Clinton Urges Burma to End “Illicit” Ties to North Korea

Posted December 1st, 2011 at 8:20 am (UTC-5)
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U.S. Secretary of State Hillary Clinton has called on Burma to end any “illicit” military ties to North Korea, and says more work must be done before the United States can consider lifting sanctions.

Clinton said Thursday during a landmark visit to Burma that its government must respect international consensus against the spread of nuclear weapons in order to improve ties with the United States. She also called for Burma to release more political prisoners and end ethnic violence.

But Clinton also announced several steps to boost relations, including support for micro-finance, U.N.-backed health programs, and counternarcotics efforts.

She met with Burmese President Thein Sein and said if Burma continues its reforms, the U.S. would consider easing sanctions against that country.

Mr. Thein Sein said the “historic” visit represents a new chapter in relations between the two countries.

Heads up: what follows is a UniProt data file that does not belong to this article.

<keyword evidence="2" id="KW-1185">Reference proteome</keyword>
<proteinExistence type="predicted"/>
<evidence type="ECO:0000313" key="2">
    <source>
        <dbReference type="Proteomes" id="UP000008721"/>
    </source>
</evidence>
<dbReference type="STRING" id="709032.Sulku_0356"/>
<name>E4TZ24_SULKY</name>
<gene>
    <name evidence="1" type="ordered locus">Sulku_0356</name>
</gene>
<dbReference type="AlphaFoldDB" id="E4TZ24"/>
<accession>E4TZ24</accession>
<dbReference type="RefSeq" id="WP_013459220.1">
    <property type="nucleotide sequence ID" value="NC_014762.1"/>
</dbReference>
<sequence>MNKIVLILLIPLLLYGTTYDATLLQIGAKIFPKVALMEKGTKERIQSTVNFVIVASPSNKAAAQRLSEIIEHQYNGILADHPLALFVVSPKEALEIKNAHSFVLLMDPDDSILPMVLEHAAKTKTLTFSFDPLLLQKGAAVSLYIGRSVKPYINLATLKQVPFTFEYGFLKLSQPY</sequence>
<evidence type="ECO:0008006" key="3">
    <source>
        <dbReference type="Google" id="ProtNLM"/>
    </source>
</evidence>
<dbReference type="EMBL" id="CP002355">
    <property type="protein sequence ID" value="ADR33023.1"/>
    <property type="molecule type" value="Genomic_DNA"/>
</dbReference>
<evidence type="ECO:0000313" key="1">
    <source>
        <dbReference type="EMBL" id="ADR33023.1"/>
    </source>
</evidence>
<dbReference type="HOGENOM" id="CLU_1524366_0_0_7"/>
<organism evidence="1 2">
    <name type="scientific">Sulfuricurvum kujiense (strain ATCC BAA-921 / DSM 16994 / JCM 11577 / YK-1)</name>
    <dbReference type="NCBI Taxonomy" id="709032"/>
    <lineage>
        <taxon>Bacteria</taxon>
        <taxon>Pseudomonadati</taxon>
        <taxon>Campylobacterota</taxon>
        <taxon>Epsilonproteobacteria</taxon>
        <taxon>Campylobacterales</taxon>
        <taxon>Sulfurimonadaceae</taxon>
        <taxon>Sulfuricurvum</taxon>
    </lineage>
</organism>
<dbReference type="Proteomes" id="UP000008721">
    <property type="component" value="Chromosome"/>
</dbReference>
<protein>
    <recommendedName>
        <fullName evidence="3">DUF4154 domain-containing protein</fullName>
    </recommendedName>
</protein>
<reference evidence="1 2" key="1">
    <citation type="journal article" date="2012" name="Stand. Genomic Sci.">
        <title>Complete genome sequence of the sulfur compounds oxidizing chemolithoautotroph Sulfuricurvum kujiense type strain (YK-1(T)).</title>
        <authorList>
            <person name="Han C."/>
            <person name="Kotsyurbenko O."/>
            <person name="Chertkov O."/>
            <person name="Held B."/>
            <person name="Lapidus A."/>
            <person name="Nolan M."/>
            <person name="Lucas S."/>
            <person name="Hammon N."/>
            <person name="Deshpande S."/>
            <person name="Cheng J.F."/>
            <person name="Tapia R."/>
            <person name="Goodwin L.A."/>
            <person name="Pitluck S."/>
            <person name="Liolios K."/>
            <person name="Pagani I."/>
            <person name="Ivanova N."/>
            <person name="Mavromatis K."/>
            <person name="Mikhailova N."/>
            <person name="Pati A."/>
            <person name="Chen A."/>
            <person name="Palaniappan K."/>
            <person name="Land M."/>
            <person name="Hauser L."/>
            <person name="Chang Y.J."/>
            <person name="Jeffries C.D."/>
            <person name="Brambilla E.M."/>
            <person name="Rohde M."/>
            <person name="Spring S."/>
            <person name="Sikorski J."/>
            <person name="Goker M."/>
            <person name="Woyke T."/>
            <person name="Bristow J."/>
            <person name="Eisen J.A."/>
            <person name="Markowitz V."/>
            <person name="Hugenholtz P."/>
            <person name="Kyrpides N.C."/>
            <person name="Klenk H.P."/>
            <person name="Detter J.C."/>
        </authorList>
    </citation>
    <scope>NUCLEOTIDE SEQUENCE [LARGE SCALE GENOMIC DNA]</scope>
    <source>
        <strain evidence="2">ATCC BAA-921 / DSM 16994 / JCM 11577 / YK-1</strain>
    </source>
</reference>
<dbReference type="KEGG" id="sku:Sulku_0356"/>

Clinton is also traveling later Thursday to the main commercial city of Rangoon for talks with pro-democracy leader Aung San Suu Kyi.

Clinton is the first U.S. secretary of state to visit Burma in 50 years.

She told President Thein Sein that she made the trip because both she and U.S. President Barack Obama are encouraged by the steps the Burmese government has taken to help its people.

The new, nominally civilian government took office earlier this year after four decades of military rule.

Clinton also said Thursday that U.S. engagement of Burma should not be seen as a threat to China. Her comments came a day after a state-run Chinese newspaper said China is open to Burma seeking closer ties to the west, but not at the expense of Beijing's interests.

The United States and other Western nations imposed sanctions on the former Burmese military government because of its harsh human rights abuses, including military operations against ethnic groups and the jailing of up to 2,000 political prisoners.

The new Burmese government has released about 200 political prisoners, eased some press restrictions and opened a dialogue with some of its critics, including Aung San Suu Kyi.

Suu Kyi was freed from house arrest last year after spending much of the previous 20 years in detention. Her party won a national election in 1990 by a landslide, but was stopped from taking power.